AB 2023 (Bennett) requires sheriffs, when releasing people from county jails, to provide them with release standards, processes, and schedules. The person must also have access to up to three free phone calls from the jail to play for a safe and successful release.

AB 2242 (Santiago) requires the State Department of Health Care Services to create a model care coordination plan to be followed when discharging those held under temporary holds or conservatorships. 

AB 2275 (Wood) clarifies the rights of people who are involuntarily detained for mental health treatment.

AB 2799 (Jones-Sawyer) prohibits prosecutors from using creative expressions such as rap lyrics as character evidence against defendants unless the expressions are tied to a specific crime or provide information otherwise not available to the public.

SB 357 (Wiener) repeals the crime of loitering for the purpose of engaging in prostitution and provides remedies to people who have been convicted of the offense.

Civil Law and Procedure

AB 35 (Reyes) makes significant changes to the Medical Injury Compensation Reform Act (MICRA) by 1) restructuring MICRA’s limit on attorney fees; and 2) raising MICRA’s cap on noneconomic damages, and making specified statements, writings, or benevolent gestures expressing sympathy, regret, a general sense of benevolence, or suggesting, reflecting, or accepting fault in the provision of health care that are made to either the person who received the health care, or to the family or representative of that person, confidential, privileged, not subject to subpoena or discovery, and inadmissible.

AB 1594 (Ting) establishes a firearm industry standard of conduct, beginning July 1, 2023, and authorizes a person who has suffered harm in California, the Attorney General, or city or county attorneys to bring a civil action against a firearm industry member for an act or omission in violation of the firearm industry standard of conduct, as specified.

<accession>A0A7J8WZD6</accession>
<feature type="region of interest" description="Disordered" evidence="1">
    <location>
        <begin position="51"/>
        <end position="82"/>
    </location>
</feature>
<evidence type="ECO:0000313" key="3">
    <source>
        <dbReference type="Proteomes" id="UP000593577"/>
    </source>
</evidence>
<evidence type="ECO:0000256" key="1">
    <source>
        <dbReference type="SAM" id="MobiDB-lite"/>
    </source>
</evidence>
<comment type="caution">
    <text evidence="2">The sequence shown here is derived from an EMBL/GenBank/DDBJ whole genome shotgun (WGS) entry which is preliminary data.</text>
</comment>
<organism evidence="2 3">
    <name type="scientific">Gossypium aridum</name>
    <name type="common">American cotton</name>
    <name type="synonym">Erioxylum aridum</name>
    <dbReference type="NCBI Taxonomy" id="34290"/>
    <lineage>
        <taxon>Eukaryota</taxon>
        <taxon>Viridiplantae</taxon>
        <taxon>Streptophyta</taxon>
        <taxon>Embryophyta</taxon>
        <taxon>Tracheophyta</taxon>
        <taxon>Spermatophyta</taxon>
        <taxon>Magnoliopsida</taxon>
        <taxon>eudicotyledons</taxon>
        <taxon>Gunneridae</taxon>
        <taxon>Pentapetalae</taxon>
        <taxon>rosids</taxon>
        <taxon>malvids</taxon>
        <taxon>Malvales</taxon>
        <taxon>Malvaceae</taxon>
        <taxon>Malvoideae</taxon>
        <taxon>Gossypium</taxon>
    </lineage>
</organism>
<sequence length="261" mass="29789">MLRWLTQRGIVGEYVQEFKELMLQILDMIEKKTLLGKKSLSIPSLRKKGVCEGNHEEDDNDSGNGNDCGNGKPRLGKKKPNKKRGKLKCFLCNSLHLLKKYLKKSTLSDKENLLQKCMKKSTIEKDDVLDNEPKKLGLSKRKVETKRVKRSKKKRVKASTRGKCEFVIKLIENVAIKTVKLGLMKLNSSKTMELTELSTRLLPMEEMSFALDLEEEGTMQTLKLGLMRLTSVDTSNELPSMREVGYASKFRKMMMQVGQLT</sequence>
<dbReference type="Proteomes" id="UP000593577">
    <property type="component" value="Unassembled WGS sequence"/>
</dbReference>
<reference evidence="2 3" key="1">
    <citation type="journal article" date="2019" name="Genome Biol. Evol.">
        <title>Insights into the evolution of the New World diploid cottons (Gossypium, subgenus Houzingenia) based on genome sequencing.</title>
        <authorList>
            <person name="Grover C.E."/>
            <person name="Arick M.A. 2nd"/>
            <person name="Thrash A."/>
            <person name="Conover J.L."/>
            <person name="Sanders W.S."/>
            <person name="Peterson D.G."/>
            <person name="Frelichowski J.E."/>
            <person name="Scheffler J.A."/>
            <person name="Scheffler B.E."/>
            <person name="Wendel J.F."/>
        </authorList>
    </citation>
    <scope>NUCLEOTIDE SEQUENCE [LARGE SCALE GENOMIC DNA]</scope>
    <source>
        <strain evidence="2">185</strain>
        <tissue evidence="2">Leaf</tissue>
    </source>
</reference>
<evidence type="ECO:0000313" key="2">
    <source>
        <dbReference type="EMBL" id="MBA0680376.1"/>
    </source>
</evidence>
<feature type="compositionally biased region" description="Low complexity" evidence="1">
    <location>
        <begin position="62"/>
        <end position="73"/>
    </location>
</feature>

AB 2391 (Cunningham) authorizes a person protected by a domestic violence protective order to seek an order declaring the restrained person a vexatious litigant if, while the restraining order is still in place, they commence, prosecute, or maintain litigation against the person protected by the restraining order that is determined to be meritless and causes the person protected by the order to be harassed or intimidated.

AB 2777 (Wicks) revives otherwise time-barred claims for damages arising from sexual assault, as specified.

AB 2961 (Committee on Judiciary) cleans up and reorganizes Code of Civil Procedure section 1010.6 to clarify when electronic service is mandatory and when it is permissive. It also clarifies when electronic filing and service fees must be waived. 

SB 1056 (Umberg) requires a social media platform with one million or more monthly users to clearly and conspicuously state whether it has a mechanism for reporting violent posts and authorizes a person who is the target of a violent post to seek an order requiring the social media platform to remove the violent post and any related violent post the court determines shall be removed in the interests of justice.

SB 1155 (Caballero) establishes a statutory framework for “time-limited” demands made prior to the filing of a complaint or demand for arbitration to settle claims covered by liability insurance.

SB 1200 (Skinner) establishes restrictions on the renewal of money judgments, reduces the interest rate applied to outstanding judgments, and extends the period of time within which a judgment debtor can move to vacate or modify a renewal, as specified.

Additional Resources

During the second year of the 2021–2022 Legislative Session, the Legislature and Governor enacted numerous bills that affect the courts or are of general interest to the judicial branch. Learn more from the Judicial Council of California here.

Governor Newsom has highlighted landmark and other notable new bills signed into law in 2022 that went into effect on January 1.